in the gratitude or apology department will certainly land anyone in
such a situation in the "not very nice" camp from which
there is little chance of escape.
look with amazement at the English queue. It is not their way of
doing things at all. But for the English, queuing is a way of life.
Many still consider
that one of the few plus points of the last war was the
proliferation of queues. There were queues for everything. People
would join one and then ask the person in front what the queue was
And that is the
secret of English queue-mania. A queue is the one place where it is
not considered bad manners to talk to a stranger without being
Such an enjoyable
custom should, to the English way of thinking, commend itself
naturally to all peoples. They are amazed when it does not, and do
not take kindly to aliens who fail to recognise a queue when they
see one ("There is a queue, you know!"), or to join in and
play the queue game nicely.
appear to be a deeply serious people, which, by and large, they are.
This gives an added piquancy to the English sense of humour. For it
comes as a surprise to foreigners to find that it exists at all.
English humour, like
the will-o'-the-wisp, refuses to be caught and examined and just
when you think you have cracked it, you realise that you have been
duped once again. For example:
Two men in a club are
reading their newspapers when one says: "It says here there's a
fellow in Devon who plays his cello to the seals." "Oh
really", says the other. "Yes", says the first,
"Of course, they don't take a blind bit of notice."
Since the English
never say what they mean, often the exact opposite, and tend towards
reticence and understatement, their humour is partly based on an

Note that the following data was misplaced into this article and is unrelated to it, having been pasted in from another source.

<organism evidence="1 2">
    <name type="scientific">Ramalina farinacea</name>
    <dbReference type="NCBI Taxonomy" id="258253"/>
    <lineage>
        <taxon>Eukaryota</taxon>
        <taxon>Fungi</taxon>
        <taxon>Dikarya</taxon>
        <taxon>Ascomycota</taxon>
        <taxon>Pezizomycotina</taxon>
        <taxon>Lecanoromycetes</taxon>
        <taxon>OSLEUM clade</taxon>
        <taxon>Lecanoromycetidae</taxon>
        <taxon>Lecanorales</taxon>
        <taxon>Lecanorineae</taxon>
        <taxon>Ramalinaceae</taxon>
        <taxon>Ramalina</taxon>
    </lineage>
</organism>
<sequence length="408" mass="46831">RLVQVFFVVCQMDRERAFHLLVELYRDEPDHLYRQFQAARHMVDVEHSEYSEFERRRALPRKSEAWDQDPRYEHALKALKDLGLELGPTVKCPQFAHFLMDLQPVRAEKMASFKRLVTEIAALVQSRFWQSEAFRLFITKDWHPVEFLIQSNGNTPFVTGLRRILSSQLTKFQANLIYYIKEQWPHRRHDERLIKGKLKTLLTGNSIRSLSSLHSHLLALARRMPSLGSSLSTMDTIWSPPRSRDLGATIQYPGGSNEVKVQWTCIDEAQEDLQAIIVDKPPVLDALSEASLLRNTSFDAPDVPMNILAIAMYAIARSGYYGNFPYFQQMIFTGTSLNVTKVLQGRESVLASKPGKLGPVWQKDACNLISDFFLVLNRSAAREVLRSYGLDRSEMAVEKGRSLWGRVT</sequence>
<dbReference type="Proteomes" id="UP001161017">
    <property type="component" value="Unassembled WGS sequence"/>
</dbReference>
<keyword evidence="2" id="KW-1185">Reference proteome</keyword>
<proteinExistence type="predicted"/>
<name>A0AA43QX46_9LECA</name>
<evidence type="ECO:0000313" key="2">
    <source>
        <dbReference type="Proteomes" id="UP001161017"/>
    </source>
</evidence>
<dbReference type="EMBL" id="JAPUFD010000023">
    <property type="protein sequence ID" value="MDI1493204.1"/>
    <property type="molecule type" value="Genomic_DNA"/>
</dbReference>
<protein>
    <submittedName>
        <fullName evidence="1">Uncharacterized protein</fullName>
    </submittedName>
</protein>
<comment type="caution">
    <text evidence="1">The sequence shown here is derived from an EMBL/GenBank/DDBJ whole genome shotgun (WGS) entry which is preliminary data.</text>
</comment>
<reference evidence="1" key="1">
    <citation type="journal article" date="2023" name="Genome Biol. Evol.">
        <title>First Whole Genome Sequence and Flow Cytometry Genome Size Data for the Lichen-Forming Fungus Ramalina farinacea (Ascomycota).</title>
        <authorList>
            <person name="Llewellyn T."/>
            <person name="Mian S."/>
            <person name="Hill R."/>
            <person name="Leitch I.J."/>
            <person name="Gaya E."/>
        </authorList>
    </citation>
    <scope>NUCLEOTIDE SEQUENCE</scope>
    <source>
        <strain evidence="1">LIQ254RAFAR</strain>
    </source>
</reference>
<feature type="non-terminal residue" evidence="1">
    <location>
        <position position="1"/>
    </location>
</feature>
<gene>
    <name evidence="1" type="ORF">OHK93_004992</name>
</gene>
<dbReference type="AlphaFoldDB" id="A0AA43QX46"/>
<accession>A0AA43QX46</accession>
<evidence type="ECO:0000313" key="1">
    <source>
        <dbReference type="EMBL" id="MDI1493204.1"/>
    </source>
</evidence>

exaggeration of this facet of their own character. So, while in
conversation they avoid confrontation, in their humour they mock
Tact and diplomacy
are held up to ridicule in a way that would appear to give the lie
to all that the English actually seem to hold dear. Thus in a
popular television situation comedy, Yes, Minister, we are
encouraged to laugh at the elaborate verbal subterfuge of die civil
servant who can turn black into white and convince everyone that
they were one and the same thing all the time. English humour is as
much about recognition as it is about their ability to laugh at
During a television
programme on sex the audience was asked "How many people here
have sex more than three times a week?" There was a weak show
of hands. "And how many have sex once a month?" A sea of
hands shot up. "Anyone less than that?" One man waved his
arm surprisingly enthusiastically. "Once a year," he said.
The audience was stunned and the interviewer observed incredulously,
"You don't look very upset about it." "No," said
the man, "Tonight's the night!"
Cruelty, a mainstay
of German humour, has no place in its English equivalent. Not for
them the acid satire of the Berlin cabarets. They prefer a gentler
corrective, cleverer and more subtle.
The wry smile that
greets the well-judged understatement is a characteristic English
expression. They love irony and expect others to appreciate it too.
In this, they are all too often disappointed as foreigners take
umbrage at what appears to them to be unbearable rudeness. This, of
course, merely confirms what the English have always secretly
suspected - that foreigners cannot take a joke.